Some of the earliest opposition came form within the company itself, his brother (and partner), initiated a lawsuit, and two disgruntled employees left the company. Outside, a few clients left because they suspected mismanagement of the company. And with increased publicity, came increased censure, in the form of dire predictions, and accusations of socialism (cf. Don't go the way of Gravity Payments).
It is hard for me not to draw a comparison to the parable of the parable in Matt 20:1-16. Jesus tells a story about a manager who hires people at different hours of the day promising to pay each of them what is fair. At the end of the day he gets the people who were hired last (and worked the least amount of time) first, and tells them he is going to pay them for a full days work. They are ecstatic. Then he brings the people who worked all after noon, and pays them the same thing. Then he brings the people who worked since morning, and pays them the same thing. Predictably, the people who worked the longest were angry. "We worked through the hottest part of the day," they said, "and you are paying them the same as us?" The manager said "I am not being unfair to you. Didn’t you agree to work for a denarius? Take your pay and go. I want to give the one who was hired last the same as I gave you. Don’t I have the right to do what I want with my own money? Or are you envious because I am generous?”
That is a good question to ask the critics of Dan Price, we live in a supposedly "Free Market". Does Dan Price have the right to pay his employees as he sees fit? Are they critical because his actions remove the fig leaf, and expose the naked truth about what kind of wages the market can actually bear? Clearly their censure means they do not think he is free to fail or prove them wrong. Just how free is the market then?
So how is Gravity Payments doing? Well, they are still here. The dire predictions though still raising suspicions of failure - have not happened yet. Price's actions have caused many other business owners to follow suit in raising their employees salaries, and the increased publicity and public goodwill have inspired many people to seek to form new relationships with a company that is trying to do the right thing.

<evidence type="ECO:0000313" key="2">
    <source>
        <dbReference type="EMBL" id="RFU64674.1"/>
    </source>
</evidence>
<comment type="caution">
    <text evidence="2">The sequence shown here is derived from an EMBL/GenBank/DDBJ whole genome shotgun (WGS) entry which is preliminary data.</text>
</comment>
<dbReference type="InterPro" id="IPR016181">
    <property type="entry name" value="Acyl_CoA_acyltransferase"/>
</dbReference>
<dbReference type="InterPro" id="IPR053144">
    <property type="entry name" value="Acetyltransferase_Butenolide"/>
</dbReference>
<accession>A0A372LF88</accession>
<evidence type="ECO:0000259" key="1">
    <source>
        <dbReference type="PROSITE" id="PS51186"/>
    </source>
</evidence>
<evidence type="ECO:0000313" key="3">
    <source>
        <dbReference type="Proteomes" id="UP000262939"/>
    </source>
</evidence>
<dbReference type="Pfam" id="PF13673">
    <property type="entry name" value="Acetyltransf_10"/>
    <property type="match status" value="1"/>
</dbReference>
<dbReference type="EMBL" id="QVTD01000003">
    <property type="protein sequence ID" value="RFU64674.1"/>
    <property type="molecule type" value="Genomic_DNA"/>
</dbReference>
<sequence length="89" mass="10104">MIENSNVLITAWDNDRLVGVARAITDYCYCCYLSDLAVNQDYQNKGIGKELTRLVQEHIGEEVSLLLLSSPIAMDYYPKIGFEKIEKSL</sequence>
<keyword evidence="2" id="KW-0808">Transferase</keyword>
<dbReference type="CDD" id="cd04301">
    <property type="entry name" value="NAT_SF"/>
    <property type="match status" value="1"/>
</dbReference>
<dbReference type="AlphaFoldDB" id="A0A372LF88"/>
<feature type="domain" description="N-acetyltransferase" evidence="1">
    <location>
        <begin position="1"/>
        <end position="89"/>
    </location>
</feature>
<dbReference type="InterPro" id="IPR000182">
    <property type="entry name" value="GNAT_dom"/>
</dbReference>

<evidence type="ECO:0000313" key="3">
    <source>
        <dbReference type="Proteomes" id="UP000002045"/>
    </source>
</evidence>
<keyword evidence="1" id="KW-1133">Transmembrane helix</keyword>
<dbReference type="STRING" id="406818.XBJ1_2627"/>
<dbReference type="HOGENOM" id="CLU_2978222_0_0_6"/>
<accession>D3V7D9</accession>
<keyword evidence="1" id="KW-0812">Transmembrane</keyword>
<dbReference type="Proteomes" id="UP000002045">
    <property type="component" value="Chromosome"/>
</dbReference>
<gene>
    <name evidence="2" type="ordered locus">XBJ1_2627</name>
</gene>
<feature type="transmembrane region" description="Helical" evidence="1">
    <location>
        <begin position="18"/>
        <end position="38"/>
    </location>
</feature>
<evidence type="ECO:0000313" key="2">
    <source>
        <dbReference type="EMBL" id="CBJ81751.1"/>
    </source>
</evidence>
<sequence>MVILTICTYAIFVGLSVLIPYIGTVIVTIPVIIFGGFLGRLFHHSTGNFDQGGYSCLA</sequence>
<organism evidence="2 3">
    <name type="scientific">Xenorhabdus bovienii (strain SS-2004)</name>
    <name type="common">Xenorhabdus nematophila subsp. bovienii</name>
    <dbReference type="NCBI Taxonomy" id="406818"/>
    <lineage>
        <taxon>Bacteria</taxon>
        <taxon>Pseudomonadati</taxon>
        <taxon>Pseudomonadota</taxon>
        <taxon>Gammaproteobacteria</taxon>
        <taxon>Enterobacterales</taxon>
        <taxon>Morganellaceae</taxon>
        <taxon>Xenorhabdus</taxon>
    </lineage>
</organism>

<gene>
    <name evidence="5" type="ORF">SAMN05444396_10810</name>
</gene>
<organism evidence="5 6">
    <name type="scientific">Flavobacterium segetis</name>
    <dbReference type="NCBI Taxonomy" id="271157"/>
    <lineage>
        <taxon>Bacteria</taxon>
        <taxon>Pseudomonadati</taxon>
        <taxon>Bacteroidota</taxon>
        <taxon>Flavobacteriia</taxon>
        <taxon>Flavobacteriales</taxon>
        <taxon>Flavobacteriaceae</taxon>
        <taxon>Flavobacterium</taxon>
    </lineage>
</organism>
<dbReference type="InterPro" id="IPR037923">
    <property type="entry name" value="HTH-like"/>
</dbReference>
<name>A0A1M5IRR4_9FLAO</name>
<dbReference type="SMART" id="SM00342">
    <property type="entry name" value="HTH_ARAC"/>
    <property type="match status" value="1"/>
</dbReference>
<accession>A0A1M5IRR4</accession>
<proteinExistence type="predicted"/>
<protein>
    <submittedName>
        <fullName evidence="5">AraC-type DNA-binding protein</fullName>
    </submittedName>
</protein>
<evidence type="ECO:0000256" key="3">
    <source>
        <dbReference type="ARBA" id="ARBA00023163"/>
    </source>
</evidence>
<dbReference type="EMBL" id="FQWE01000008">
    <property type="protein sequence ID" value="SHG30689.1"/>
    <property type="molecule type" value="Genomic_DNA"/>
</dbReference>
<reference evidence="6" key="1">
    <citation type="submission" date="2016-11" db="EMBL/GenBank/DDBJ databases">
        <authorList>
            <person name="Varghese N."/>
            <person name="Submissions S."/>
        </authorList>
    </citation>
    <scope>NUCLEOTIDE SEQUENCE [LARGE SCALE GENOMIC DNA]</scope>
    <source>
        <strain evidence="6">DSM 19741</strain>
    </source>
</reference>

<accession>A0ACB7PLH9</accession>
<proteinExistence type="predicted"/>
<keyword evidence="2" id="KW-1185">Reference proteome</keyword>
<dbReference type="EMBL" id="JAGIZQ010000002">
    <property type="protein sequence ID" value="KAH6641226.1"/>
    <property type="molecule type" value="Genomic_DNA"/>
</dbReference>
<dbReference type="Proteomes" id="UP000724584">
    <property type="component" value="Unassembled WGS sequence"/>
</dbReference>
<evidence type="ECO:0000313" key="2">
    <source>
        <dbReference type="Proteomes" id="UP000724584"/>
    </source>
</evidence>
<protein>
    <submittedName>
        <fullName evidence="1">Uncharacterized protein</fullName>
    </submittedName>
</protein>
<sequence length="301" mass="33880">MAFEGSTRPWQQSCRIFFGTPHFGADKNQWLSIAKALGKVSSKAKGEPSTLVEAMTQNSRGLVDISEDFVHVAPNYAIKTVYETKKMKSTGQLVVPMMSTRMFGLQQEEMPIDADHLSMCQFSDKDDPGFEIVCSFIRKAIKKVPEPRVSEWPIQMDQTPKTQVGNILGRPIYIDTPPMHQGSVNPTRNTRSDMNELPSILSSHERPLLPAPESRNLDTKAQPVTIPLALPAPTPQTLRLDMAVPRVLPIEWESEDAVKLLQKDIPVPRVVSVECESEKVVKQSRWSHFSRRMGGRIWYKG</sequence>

Six months after Price's announcement, Gravity has defied doubters. Revenue is growing at double the previous rate. Profits have also doubled. Gravity did lose a few customers: Some objected to what seemed like a political statement that put pressure on them to raise their own wages; others feared price hikes or service cutbacks. But media reports suggesting that panicked customers were fleeing have proved false. In fact, Gravity's customer retention rate rose from 91 to 95 percent in the second quarter. Only two employees quit -- a nonevent. Jason Haley isn't one of them. He is still an employee, and a better paid one." (Inc.)As employers cite fears of raising the minimum wage, or even having one to begin with, Dan Prices actions reveal those fears for what they are - a cover for injustice. Not that every employer can afford to pay $70,000 to their employees, but that the cries of discontent coming from working people, are not unreasonable.
1Now listen, you rich people, weep and wail because of the misery that is coming on you. 2 Your wealth has rotted, and moths have eaten your clothes. 3 Your gold and silver are corroded. Their corrosion will testify against you and eat your flesh like fire. You have hoarded wealth in the last days. 4 Look! The wages you failed to pay the workers who mowed your fields are crying out against you. The cries of the harvesters have reached the ears of the Lord Almighty. 5 You have lived on earth in luxury and self-indulgence. You have fattened yourselves in the day of slaughter.[a] 6 You have condemned and murdered the innocent one, who was not opposing you. (James 5:1-6)
One thing I haven't mentioned, Price has been a Christian his whole life. Asked if his faith had anything to do with his decision, he answered.
"All that stuff is in my DNA. It's who I am," Price said. "To me it's a values thing -- I learned those values through Christianity and the Bible and my upbringing," he said, though other sources also may have contributed. "For me, lowering my pay by a million dollars was an act of selfishness," he said. "[Raising employee salaries] was one of the happiest moments of my life. Nothing I could have spent that money on would have made me that happy." (Inc. 5000)